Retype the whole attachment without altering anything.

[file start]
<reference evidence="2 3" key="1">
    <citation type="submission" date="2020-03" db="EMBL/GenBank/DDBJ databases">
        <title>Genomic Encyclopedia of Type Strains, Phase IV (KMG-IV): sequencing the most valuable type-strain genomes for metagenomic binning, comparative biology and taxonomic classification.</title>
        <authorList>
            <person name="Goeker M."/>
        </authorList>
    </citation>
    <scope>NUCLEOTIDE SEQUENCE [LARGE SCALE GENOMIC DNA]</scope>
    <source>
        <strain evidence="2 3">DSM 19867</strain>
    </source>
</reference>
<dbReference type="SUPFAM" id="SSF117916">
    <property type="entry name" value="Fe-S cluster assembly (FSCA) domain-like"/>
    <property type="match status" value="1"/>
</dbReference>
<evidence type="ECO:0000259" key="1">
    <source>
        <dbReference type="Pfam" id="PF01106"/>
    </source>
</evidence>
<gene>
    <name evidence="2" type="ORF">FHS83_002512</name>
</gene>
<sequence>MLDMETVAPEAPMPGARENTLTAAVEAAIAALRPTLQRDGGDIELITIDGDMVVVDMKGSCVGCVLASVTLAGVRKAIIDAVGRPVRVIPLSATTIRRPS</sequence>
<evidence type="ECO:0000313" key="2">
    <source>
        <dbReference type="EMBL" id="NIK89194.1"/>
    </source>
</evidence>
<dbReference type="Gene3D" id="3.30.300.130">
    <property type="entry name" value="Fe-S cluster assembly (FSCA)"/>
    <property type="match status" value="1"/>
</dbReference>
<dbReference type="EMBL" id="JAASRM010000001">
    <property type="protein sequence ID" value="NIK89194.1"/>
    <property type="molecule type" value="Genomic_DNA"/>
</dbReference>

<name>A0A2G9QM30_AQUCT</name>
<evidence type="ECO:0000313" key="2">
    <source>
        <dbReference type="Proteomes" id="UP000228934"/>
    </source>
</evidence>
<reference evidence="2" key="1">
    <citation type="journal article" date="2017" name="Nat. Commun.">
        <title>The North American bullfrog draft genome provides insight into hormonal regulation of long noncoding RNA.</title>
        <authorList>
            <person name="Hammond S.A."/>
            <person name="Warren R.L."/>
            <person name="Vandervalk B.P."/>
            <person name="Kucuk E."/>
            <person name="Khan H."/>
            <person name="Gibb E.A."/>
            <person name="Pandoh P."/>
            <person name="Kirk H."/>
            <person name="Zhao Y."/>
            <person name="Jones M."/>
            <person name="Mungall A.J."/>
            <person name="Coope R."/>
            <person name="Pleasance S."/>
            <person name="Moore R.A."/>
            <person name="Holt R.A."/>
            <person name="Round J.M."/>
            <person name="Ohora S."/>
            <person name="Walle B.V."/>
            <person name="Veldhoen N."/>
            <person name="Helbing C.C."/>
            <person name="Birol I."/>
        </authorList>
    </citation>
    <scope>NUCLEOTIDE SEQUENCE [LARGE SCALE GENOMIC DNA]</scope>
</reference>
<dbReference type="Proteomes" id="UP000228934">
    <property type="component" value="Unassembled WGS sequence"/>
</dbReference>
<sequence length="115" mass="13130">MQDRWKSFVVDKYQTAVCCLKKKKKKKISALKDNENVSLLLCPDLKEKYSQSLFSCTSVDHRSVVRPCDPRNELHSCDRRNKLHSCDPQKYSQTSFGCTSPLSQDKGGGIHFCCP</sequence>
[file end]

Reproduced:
<reference evidence="2 3" key="1">
    <citation type="submission" date="2020-03" db="EMBL/GenBank/DDBJ databases">
        <title>Genomic Encyclopedia of Type Strains, Phase IV (KMG-IV): sequencing the most valuable type-strain genomes for metagenomic binning, comparative biology and taxonomic classification.</title>
        <authorList>
            <person name="Goeker M."/>
        </authorList>
    </citation>
    <scope>NUCLEOTIDE SEQUENCE [LARGE SCALE GENOMIC DNA]</scope>
    <source>
        <strain evidence="2 3">DSM 19867</strain>
    </source>
</reference>
<dbReference type="SUPFAM" id="SSF117916">
    <property type="entry name" value="Fe-S cluster assembly (FSCA) domain-like"/>
    <property type="match status" value="1"/>
</dbReference>
<evidence type="ECO:0000259" key="1">
    <source>
        <dbReference type="Pfam" id="PF01106"/>
    </source>
</evidence>
<gene>
    <name evidence="2" type="ORF">FHS83_002512</name>
</gene>
<sequence>MLDMETVAPEAPMPGARENTLTAAVEAAIAALRPTLQRDGGDIELITIDGDMVVVDMKGSCVGCVLASVTLAGVRKAIIDAVGRPVRVIPLSATTIRRPS</sequence>
<evidence type="ECO:0000313" key="2">
    <source>
        <dbReference type="EMBL" id="NIK89194.1"/>
    </source>
</evidence>
<dbReference type="Gene3D" id="3.30.300.130">
    <property type="entry name" value="Fe-S cluster assembly (FSCA)"/>
    <property type="match status" value="1"/>
</dbReference>
<dbReference type="EMBL" id="JAASRM010000001">
    <property type="protein sequence ID" value="NIK89194.1"/>
    <property type="molecule type" value="Genomic_DNA"/>
</dbReference>

<name>A0A2G9QM30_AQUCT</name>
<evidence type="ECO:0000313" key="2">
    <source>
        <dbReference type="Proteomes" id="UP000228934"/>
    </source>
</evidence>
<reference evidence="2" key="1">
    <citation type="journal article" date="2017" name="Nat. Commun.">
        <title>The North American bullfrog draft genome provides insight into hormonal regulation of long noncoding RNA.</title>
        <authorList>
            <person name="Hammond S.A."/>
            <person name="Warren R.L."/>
            <person name="Vandervalk B.P."/>
            <person name="Kucuk E."/>
            <person name="Khan H."/>
            <person name="Gibb E.A."/>
            <person name="Pandoh P."/>
            <person name="Kirk H."/>
            <person name="Zhao Y."/>
            <person name="Jones M."/>
            <person name="Mungall A.J."/>
            <person name="Coope R."/>
            <person name="Pleasance S."/>
            <person name="Moore R.A."/>
            <person name="Holt R.A."/>
            <person name="Round J.M."/>
            <person name="Ohora S."/>
            <person name="Walle B.V."/>
            <person name="Veldhoen N."/>
            <person name="Helbing C.C."/>
            <person name="Birol I."/>
        </authorList>
    </citation>
    <scope>NUCLEOTIDE SEQUENCE [LARGE SCALE GENOMIC DNA]</scope>
</reference>
<dbReference type="Proteomes" id="UP000228934">
    <property type="component" value="Unassembled WGS sequence"/>
</dbReference>
<sequence length="115" mass="13130">MQDRWKSFVVDKYQTAVCCLKKKKKKKISALKDNENVSLLLCPDLKEKYSQSLFSCTSVDHRSVVRPCDPRNELHSCDRRNKLHSCDPQKYSQTSFGCTSPLSQDKGGGIHFCCP</sequence>